Advances in grid-based numerical modeling techniques for improving gas management in coal mines.
Karacan CÖ; Balusu R; Ren TX
Proceedings of the 12th U.S./North American Mine Ventilation Symposium, Reno, Nevada, June 9-11, 2008. Wallace KG Jr., ed., Reno, NV: University of Nevada - Reno, 2008 Jun; :313-320
Effective gas management in coal mines, as well as proper ventilation design, is very important for maintaining the safety of underground coal miners. Advances in numerical modeling techniques have enabled evaluations of the coal mining environment using advanced grid designs and computed gas distributions through detailed mathematical models. These models help engineers to "see" the "unseen" areas of the mine through visualization of the data and ultimately help improve worker safety. This paper summarizes the modeling efforts conducted by NIOSH in the U.S. and CSIRO in Australia to address various gas management issues encountered in longwall mines. The modeling studies involved two of the most widely used grid-based techniques, namely computational fluid dynamics (CFD) and numerical reservoir modeling. This paper discusses the application of these techniques for gob inertization and gas control for spontaneous combustion, pre-mining degasification of coalbeds, gob gas venthole design and performance evaluation in longwalls, and gas management during development mining. <a href="http://www.smenet.org/docs/meetings/2008/047.ppt"target="_blank">PowerPoint</a> and <a href="http://www.smenet.org/docs/meetings/2008/047.mp3"target="_blank">MP3</a> files are available.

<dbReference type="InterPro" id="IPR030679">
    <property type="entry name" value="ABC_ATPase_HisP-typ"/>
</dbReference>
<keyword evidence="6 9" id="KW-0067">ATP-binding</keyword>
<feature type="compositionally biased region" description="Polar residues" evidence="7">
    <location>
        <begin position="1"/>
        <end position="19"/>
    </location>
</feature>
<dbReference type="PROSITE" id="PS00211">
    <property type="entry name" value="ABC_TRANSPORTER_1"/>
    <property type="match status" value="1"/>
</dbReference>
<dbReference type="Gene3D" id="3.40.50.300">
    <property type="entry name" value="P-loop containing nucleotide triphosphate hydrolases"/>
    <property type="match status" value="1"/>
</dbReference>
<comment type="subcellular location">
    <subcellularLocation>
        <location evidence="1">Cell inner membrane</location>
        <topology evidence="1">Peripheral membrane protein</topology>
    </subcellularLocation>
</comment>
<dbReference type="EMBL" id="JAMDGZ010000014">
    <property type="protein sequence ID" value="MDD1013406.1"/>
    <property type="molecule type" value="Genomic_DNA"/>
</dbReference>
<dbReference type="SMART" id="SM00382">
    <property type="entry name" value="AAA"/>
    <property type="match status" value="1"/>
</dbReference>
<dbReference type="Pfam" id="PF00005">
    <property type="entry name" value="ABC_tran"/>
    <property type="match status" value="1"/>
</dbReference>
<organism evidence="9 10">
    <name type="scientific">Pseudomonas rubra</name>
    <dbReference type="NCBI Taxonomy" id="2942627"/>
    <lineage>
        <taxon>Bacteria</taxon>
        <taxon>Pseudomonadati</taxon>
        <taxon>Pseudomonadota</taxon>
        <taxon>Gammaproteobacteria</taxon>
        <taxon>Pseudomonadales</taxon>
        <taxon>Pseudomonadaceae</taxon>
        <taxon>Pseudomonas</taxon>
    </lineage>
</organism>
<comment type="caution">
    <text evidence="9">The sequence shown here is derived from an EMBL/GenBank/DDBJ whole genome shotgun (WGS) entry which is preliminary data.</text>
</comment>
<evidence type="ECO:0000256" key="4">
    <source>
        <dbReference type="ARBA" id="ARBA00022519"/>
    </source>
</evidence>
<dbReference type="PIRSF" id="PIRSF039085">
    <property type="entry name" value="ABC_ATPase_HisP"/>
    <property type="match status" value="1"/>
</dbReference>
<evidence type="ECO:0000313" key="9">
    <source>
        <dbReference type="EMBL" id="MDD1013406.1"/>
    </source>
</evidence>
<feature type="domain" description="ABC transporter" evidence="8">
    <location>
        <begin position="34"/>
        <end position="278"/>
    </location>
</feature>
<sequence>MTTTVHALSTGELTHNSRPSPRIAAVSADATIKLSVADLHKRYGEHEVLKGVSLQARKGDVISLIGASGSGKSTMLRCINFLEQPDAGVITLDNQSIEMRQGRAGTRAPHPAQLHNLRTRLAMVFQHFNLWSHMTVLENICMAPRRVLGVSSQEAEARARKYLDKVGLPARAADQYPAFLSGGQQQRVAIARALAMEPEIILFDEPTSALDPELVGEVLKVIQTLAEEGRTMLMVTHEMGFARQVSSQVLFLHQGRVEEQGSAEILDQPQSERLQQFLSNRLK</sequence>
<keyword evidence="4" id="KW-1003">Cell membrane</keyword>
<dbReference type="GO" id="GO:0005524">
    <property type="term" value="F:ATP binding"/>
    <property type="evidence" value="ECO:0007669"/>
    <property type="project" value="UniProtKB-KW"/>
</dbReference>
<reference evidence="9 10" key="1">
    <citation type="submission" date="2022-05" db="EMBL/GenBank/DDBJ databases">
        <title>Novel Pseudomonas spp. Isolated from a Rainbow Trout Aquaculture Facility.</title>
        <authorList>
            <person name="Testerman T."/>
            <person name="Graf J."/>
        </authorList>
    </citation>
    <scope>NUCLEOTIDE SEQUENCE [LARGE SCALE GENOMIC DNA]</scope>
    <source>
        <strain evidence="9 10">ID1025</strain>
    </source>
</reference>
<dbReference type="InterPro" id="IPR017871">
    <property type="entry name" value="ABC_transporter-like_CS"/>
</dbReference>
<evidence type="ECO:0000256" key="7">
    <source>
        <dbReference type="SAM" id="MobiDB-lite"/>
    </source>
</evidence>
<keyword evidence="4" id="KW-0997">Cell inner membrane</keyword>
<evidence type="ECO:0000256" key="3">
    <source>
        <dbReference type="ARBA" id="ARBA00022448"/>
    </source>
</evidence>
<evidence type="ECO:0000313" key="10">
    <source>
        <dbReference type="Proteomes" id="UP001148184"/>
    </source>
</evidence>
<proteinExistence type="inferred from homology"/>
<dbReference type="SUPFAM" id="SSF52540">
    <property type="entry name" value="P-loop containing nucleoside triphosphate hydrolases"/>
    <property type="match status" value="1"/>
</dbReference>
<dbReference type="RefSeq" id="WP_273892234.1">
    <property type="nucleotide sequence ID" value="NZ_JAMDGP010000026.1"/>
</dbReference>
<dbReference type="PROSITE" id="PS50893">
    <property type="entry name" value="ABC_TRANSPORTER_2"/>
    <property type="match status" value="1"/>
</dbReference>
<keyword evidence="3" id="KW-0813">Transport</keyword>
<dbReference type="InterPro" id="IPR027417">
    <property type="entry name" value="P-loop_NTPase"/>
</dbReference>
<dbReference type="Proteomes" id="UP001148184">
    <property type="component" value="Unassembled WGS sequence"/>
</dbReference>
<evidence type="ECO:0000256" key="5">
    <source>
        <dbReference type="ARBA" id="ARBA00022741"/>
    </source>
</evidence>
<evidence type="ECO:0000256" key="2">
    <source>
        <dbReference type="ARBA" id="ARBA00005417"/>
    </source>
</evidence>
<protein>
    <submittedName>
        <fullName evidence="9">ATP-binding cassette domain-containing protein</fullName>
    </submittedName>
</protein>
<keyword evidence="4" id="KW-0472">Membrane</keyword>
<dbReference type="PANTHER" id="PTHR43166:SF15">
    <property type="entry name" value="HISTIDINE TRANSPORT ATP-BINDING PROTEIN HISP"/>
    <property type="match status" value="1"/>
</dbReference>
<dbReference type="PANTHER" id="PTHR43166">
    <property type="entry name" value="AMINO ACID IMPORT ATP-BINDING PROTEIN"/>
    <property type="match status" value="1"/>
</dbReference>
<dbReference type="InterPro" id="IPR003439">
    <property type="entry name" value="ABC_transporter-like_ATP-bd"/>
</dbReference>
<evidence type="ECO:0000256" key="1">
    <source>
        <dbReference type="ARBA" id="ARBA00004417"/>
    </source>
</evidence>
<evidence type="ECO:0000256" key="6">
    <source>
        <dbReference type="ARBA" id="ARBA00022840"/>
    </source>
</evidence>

Mining-industry; Underground-mining; Coal-mining; Methane-control; Accident-prevention; Ventilation-systems; Gas-indicators; Longwall-mining; Air-contamination; Air-quality-measurement; Air-quality-monitoring
Proceedings of the 12th U.S./North American Mine Ventilation Symposium, Reno, Nevada, June 9-11, 2008